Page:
Leslie Anne Hadfield
The Black Consciousness movement of South Africa instigated a social, cultural, and political awakening in the country in the 1970s. By the mid-1960s, major anti-apartheid organizations in South Africa such as the African National Congress and Pan-Africanist Congress had been virtually silenced by government repression. In 1969, Steve Biko and other black students frustrated with white leadership in multi-racial student organizations formed an exclusively black association. Out of the South African Students’ Organization (SASO) came what was termed Black Consciousness. This philosophy redefined “black” as an inclusive, positive identity and taught that black South Africans could make meaningful change in their society if “conscientized” or awakened to their self-worth and the need for activism. The movement emboldened youth, contributed to the development of Black Theology and cultural movements, and led to the formation of new community and political organizations such as the Black Community Programs organization and the Black People’s Convention.
Articulate and charismatic, Steve Biko was one of the movement’s foremost instigators and prolific writers. When the South African government understood the threat Black Consciousness posed to apartheid, it worked to silence the movement and its leaders. Biko was banished to his home district in the Eastern Cape, where he continued to build community development programs and have a strong political influence. His death at the hands of security police in September 1977 revealed the brutality of South African security forces and the extent to which the state would go to maintain white supremacy. After Biko’s death, the state declared Black Consciousness–related organizations illegal. Activists formed the Azanian People’s Organization (AZAPO) in 1978 to carry on Black Consciousness ideals, though the movement in general waned after Biko’s death. Since then, Biko has loomed over the history of the Black Consciousness movement as a powerful icon and celebrated hero while others have looked to Black Consciousness in forging a new black future for South Africa.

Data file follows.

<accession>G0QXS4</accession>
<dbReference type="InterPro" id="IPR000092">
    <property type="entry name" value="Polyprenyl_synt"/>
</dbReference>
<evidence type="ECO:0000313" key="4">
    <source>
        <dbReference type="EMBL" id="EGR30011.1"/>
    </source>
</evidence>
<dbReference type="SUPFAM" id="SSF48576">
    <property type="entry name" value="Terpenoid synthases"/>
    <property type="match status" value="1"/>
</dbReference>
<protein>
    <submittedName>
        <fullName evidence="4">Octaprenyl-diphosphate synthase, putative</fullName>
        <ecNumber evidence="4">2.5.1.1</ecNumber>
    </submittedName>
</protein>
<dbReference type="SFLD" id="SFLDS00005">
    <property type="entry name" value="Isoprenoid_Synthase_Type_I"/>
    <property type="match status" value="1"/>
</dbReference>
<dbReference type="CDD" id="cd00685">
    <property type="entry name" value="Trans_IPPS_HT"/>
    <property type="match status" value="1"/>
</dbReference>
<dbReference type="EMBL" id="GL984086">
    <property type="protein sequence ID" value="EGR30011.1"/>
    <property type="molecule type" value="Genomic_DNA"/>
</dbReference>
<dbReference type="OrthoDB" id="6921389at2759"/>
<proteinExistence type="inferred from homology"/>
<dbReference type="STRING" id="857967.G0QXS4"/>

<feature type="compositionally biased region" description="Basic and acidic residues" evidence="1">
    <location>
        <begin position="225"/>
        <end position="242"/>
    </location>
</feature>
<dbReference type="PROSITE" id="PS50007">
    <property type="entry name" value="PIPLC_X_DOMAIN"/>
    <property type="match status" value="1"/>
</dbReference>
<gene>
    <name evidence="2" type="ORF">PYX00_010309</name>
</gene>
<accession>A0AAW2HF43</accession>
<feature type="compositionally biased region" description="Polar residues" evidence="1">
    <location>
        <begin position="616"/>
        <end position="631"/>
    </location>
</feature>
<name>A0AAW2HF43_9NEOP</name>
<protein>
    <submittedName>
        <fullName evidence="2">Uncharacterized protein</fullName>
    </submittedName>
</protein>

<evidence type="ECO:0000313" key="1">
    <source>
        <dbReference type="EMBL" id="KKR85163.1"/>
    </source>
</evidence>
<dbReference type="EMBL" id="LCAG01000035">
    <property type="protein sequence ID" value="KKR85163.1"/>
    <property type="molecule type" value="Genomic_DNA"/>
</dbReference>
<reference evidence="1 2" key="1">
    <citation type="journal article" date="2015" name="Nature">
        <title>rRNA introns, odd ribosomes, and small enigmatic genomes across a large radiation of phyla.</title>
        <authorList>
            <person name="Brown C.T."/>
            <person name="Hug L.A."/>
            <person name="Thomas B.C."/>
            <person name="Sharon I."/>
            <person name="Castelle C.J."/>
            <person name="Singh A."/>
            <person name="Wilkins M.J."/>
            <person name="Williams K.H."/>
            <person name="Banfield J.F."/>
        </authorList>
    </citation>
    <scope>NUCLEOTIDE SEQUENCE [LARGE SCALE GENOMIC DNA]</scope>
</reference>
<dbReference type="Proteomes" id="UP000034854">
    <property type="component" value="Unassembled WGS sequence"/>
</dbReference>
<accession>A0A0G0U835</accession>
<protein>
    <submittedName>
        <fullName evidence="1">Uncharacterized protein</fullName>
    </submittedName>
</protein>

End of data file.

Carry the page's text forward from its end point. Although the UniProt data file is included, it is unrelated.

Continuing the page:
In the early 21st century, understanding West Africa’s Stone Age past has increasingly transcended its colonial legacy to become central to research on human origins. Part of this process has included shedding the methodologies and nomenclatures of narrative approaches to focus on more quantified, scientific descriptions of artifact variability and context. Together with a growing number of chronometric age estimates and environmental information, understanding the West African Stone Age is contributing evolutionary and demographic insights relevant to the entire continent.